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J Prev Med Hyg. 2013 Jun;54(2):104-8.

To start and quit smoking cigarettes: an evaluation of students in a Nigerian city.

Author information

  • 1Department of Community Medicine, Federal Medical Center, Ido-Ekiti, Nigeria. delato_pet@yahoo.com
  • 2Department of Community Medicine, Federal Medical Center, Ido-Ekiti, Nigeria.
  • 3Department of Ophthalmology, Federal Medical Center, Ido-Ekiti, Nigeria.

Abstract

INTRODUCTION:

Several factors have been shown to influence cigarette smoking and are important in creating measures for tobacco control. The aim of this study is to identify the factors responsible for making decisions to start or stop cigarette smoking among students.

METHODS:

This was a cross-sectional study which sampled 280 youths in tertiary institutions using multi-stage sampling technique. The data was collected using self-administered questionnaire that had been pretested and validated. Data analysis was done using SPSS version 16. Frequency tables and cross-tabulations were generated with a 95% confidence interval and predetermined p-value at less than 0.05.

RESULTS:

All the current smokers (100%) were males, most (73.2%) were within 21 to 25 years of age and 87.8% of them had a relative or friend who smoked. Some (29%) of the students who currently smoked were willing to quit smoking while 73.2% of them had ever attempted to quit smoking. Students who smoked to relieve stress were willing to stop smoking (100.0%), while 40% of those who smoked for pleasure/relaxation were willing to stop smoking. Students who had received lectures on smoking were significantly willing to quit (100.0%) compared with those who had not received such lectures (0.0%) (p = 0.000).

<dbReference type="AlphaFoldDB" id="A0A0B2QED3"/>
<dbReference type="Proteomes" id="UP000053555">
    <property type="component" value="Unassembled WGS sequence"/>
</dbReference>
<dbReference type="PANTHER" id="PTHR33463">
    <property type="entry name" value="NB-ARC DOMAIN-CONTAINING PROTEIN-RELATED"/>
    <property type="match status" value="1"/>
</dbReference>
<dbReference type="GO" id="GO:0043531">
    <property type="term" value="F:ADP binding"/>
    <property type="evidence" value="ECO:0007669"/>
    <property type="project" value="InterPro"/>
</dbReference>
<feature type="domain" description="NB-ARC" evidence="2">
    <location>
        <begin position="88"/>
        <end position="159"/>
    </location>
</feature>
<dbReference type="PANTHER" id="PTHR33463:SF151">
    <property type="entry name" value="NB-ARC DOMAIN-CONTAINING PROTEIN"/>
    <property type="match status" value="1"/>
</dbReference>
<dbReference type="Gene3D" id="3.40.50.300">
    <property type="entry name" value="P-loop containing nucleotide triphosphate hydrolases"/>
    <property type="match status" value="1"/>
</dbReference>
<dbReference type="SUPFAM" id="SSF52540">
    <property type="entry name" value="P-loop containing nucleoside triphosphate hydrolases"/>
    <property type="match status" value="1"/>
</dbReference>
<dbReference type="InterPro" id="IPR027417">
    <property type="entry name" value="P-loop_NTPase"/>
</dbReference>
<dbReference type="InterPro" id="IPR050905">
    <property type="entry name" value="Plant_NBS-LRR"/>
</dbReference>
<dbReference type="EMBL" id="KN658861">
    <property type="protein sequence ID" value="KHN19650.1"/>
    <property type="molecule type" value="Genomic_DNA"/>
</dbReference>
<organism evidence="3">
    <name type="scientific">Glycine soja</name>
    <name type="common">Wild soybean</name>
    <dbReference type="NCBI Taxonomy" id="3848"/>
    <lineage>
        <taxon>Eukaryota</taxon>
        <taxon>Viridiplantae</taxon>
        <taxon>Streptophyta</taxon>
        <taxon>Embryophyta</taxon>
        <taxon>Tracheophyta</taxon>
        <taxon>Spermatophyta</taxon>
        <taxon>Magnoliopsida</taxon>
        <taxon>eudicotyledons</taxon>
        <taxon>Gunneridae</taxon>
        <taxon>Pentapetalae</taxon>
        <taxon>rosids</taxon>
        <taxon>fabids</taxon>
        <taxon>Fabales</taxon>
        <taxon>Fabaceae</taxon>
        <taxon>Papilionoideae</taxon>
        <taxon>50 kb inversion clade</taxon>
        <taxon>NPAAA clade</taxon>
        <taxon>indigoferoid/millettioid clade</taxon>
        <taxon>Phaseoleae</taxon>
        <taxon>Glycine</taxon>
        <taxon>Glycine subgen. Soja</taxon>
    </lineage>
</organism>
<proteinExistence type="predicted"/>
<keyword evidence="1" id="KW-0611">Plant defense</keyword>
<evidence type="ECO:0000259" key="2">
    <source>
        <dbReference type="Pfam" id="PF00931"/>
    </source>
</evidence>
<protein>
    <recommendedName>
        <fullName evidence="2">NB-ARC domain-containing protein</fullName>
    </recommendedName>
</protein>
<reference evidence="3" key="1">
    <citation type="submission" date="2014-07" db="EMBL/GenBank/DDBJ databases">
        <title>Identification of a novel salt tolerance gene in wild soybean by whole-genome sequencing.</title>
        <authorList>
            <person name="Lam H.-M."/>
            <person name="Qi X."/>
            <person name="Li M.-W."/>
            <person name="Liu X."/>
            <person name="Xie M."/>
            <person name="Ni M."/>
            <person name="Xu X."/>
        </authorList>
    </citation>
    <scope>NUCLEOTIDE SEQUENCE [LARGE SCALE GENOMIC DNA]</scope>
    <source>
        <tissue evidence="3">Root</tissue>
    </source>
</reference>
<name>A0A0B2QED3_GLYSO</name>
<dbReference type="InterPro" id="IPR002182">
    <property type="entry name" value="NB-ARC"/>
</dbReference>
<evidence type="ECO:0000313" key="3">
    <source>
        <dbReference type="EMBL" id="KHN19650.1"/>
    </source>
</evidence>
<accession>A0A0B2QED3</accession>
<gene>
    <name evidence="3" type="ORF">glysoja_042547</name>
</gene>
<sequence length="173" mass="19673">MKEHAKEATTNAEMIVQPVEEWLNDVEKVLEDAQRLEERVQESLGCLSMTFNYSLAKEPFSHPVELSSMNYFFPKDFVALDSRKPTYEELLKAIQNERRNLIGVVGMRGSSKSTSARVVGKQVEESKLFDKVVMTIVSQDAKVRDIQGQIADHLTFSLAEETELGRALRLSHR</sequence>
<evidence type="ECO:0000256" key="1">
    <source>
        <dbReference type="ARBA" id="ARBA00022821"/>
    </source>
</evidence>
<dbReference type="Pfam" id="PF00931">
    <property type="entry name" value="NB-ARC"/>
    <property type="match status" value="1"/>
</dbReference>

DISCUSSION:

Understanding the role of the factors associated with smoking initiating and cessation is very crucial in planning appropriate intervention for the control of cigarette smoking among the youths and there is need for more youth oriented health education directed towards a proper attitude to tobacco control.

PMID:
24396991
[PubMed - indexed for MEDLINE]
PMCID:
PMC4718382
Free PMC Article
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